Polio Vaccine, Why You Need It
In 1916 a polio epidemic in the United States which killed 6,000 people and paralyzed 27,000. During the 1950’s there were over 25,000 cases of polio reported each year. In 1955, administration of the vaccine began. By 1960 the cases of polio dropped to 12%, by 1979 there were only 10 cases of polio reported. Today polio has been basically eliminated in the U. S. However it does still exist in other parts of the word, despite the U.S. and other counties efforts to eradicate the disease.
The schedule of inactive polio vaccine (IPV) is 4 doses at ages 2 months, 4 months, 6-18 months and a booster between 4-6 years. There are some combination vaccines (several different vaccines in one the shot) contain IPV, so children may get a 5th shot. The 5th shot isn’t a problem according to the FDA and CDC.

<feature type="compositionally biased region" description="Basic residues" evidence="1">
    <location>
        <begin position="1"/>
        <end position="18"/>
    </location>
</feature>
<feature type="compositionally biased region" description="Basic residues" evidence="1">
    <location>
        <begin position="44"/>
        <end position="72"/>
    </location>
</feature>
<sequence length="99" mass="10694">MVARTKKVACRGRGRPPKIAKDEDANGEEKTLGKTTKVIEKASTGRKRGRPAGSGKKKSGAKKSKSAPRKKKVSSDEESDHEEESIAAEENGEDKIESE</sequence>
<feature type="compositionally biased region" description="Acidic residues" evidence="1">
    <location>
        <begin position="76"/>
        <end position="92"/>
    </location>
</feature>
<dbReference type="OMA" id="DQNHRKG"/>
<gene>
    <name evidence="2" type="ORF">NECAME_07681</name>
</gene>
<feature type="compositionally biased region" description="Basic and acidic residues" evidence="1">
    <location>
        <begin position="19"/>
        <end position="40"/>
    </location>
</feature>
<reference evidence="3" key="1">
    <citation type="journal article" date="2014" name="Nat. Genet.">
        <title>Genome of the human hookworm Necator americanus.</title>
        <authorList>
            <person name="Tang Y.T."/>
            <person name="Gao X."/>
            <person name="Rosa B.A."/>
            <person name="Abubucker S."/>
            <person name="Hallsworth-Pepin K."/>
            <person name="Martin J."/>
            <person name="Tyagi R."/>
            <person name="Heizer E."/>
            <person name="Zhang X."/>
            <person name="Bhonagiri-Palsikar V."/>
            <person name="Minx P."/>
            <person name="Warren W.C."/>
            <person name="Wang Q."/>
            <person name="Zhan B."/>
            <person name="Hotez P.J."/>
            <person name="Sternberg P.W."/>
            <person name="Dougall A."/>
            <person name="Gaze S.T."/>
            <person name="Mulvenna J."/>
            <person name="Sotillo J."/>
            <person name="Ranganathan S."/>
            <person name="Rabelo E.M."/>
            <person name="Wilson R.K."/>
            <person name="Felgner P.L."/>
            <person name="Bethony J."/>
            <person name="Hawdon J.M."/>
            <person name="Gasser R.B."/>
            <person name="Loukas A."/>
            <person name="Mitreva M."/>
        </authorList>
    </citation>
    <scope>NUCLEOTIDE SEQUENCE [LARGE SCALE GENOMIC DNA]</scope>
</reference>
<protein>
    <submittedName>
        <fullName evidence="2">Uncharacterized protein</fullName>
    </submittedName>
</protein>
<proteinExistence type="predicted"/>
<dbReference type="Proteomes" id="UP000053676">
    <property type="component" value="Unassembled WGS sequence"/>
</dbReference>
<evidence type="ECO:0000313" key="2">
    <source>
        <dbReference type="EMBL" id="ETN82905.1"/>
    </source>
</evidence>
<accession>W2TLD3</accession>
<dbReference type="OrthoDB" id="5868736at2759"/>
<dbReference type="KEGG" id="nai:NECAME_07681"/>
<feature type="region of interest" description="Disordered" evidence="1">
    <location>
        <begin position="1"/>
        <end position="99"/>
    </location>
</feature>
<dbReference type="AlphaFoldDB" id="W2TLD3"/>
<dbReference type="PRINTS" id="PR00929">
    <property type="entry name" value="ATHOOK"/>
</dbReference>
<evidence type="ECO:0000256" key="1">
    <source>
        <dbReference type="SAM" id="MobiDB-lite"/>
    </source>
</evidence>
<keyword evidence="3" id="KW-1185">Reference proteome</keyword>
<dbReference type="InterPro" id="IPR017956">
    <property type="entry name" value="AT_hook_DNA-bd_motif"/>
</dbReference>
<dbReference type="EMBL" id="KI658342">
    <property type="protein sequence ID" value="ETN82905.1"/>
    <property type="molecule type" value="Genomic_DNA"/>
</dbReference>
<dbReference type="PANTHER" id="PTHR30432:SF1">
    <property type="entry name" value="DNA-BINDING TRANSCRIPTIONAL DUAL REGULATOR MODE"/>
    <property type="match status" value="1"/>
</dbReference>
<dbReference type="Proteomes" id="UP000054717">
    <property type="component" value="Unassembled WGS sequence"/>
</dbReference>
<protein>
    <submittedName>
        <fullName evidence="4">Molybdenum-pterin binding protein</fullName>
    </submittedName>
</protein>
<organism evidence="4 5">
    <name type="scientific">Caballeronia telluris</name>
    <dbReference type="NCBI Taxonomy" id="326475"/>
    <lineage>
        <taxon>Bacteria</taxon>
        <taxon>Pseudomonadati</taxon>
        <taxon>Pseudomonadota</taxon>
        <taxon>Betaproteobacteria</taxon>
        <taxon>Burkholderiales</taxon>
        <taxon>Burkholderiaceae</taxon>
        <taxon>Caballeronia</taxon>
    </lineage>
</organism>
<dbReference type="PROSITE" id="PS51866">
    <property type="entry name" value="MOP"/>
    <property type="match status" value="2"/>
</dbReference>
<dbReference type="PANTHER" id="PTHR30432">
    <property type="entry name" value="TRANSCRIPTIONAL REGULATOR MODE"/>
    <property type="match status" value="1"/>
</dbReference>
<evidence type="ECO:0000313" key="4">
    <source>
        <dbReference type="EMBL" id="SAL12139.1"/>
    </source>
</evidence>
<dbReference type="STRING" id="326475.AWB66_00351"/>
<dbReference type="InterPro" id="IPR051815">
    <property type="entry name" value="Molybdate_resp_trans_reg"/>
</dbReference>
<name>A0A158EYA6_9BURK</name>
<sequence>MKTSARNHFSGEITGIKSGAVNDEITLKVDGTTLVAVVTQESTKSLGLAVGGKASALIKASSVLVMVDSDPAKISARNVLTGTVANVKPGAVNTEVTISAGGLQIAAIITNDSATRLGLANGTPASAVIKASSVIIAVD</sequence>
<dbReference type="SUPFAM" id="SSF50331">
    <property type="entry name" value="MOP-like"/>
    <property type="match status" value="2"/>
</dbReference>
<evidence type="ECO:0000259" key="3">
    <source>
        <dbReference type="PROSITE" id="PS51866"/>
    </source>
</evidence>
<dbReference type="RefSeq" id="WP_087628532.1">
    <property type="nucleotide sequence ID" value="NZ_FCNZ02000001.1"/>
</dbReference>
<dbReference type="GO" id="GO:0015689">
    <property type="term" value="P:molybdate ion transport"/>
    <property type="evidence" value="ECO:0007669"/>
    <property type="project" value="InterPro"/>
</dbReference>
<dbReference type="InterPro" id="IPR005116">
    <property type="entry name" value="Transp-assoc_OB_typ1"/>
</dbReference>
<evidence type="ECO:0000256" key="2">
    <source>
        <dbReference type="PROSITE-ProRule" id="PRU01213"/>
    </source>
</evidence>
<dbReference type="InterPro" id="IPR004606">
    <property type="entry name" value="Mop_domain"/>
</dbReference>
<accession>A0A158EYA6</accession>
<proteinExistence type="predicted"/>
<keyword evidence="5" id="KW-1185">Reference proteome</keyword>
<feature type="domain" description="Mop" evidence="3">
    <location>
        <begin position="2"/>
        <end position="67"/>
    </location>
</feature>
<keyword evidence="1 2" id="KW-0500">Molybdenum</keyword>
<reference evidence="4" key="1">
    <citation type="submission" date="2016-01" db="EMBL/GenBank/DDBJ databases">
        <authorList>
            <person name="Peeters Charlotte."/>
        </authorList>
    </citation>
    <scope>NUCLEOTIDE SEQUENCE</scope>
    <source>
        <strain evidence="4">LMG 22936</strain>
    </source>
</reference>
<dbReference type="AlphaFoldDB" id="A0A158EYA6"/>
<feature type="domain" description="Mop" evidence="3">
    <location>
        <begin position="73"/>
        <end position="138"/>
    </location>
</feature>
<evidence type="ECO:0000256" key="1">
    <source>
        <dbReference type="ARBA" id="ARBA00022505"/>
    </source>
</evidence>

If you have a healthy child 4 to 6 years of age, he/she may qualify for a clinical research study testing to protect against Dtap-IPV (diphtheria and tetanus, and pertussis combined with the Inactivated Poliovirus Vaccine).
Basic qualifications are:
- 4-6 years of age
- Healthy Male or Female
- Current on Immunizations
- Parental Consent
If you qualify you may receive:
- Study related exam
- No cost investigational Dtap-IPV vaccination
- Compensation for time and travel up to $250
Visit our site at JBR Clinical Research to see if your child may qualify to participate.
JeanBrownResearch.com is a Salt Lake City based clinical trial research organization, specializing in pain management and diabetic studies, among other types of clinical trials. Follow us on Twitter and Facebook.